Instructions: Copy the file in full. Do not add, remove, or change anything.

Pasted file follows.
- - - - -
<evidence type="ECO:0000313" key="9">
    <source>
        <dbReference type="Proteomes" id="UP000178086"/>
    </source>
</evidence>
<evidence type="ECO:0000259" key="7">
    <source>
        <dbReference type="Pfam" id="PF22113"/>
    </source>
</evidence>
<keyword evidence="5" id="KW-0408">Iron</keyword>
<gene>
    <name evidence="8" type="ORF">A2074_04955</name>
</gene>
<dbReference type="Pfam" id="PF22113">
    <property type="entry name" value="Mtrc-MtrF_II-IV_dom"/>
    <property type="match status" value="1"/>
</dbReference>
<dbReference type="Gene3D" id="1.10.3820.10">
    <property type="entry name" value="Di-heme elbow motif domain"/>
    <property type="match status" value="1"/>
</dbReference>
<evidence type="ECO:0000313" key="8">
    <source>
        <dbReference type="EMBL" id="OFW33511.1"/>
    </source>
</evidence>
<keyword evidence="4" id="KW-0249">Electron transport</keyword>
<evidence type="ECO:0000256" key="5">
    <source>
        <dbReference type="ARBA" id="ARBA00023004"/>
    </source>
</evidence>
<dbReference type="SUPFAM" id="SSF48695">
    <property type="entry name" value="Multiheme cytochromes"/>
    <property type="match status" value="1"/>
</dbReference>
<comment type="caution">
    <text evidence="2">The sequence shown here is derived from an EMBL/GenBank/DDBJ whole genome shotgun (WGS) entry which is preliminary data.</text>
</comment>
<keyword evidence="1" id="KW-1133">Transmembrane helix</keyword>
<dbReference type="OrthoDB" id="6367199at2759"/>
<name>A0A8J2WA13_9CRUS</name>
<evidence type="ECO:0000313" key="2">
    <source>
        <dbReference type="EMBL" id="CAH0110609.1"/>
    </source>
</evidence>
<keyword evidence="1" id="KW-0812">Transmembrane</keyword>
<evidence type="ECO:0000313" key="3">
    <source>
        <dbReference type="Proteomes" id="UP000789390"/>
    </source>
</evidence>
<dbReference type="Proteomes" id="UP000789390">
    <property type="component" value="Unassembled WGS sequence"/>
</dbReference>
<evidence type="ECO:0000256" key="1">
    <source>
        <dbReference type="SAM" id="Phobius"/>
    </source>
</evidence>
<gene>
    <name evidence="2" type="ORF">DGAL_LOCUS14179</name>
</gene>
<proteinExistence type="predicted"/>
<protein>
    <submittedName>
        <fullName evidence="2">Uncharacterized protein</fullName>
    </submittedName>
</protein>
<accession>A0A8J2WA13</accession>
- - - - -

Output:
<evidence type="ECO:0000313" key="9">
    <source>
        <dbReference type="Proteomes" id="UP000178086"/>
    </source>
</evidence>
<evidence type="ECO:0000259" key="7">
    <source>
        <dbReference type="Pfam" id="PF22113"/>
    </source>
</evidence>
<keyword evidence="5" id="KW-0408">Iron</keyword>
<gene>
    <name evidence="8" type="ORF">A2074_04955</name>
</gene>
<dbReference type="Pfam" id="PF22113">
    <property type="entry name" value="Mtrc-MtrF_II-IV_dom"/>
    <property type="match status" value="1"/>
</dbReference>
<dbReference type="Gene3D" id="1.10.3820.10">
    <property type="entry name" value="Di-heme elbow motif domain"/>
    <property type="match status" value="1"/>
</dbReference>
<evidence type="ECO:0000313" key="8">
    <source>
        <dbReference type="EMBL" id="OFW33511.1"/>
    </source>
</evidence>
<keyword evidence="4" id="KW-0249">Electron transport</keyword>
<evidence type="ECO:0000256" key="5">
    <source>
        <dbReference type="ARBA" id="ARBA00023004"/>
    </source>
</evidence>
<dbReference type="SUPFAM" id="SSF48695">
    <property type="entry name" value="Multiheme cytochromes"/>
    <property type="match status" value="1"/>
</dbReference>
<comment type="caution">
    <text evidence="2">The sequence shown here is derived from an EMBL/GenBank/DDBJ whole genome shotgun (WGS) entry which is preliminary data.</text>
</comment>
<keyword evidence="1" id="KW-1133">Transmembrane helix</keyword>
<dbReference type="OrthoDB" id="6367199at2759"/>
<name>A0A8J2WA13_9CRUS</name>
<evidence type="ECO:0000313" key="2">
    <source>
        <dbReference type="EMBL" id="CAH0110609.1"/>
    </source>
</evidence>
<keyword evidence="1" id="KW-0812">Transmembrane</keyword>
<evidence type="ECO:0000313" key="3">
    <source>
        <dbReference type="Proteomes" id="UP000789390"/>
    </source>
</evidence>
<dbReference type="Proteomes" id="UP000789390">
    <property type="component" value="Unassembled WGS sequence"/>
</dbReference>
<evidence type="ECO:0000256" key="1">
    <source>
        <dbReference type="SAM" id="Phobius"/>
    </source>
</evidence>
<gene>
    <name evidence="2" type="ORF">DGAL_LOCUS14179</name>
</gene>
<proteinExistence type="predicted"/>
<protein>
    <submittedName>
        <fullName evidence="2">Uncharacterized protein</fullName>
    </submittedName>
</protein>
<accession>A0A8J2WA13</accession>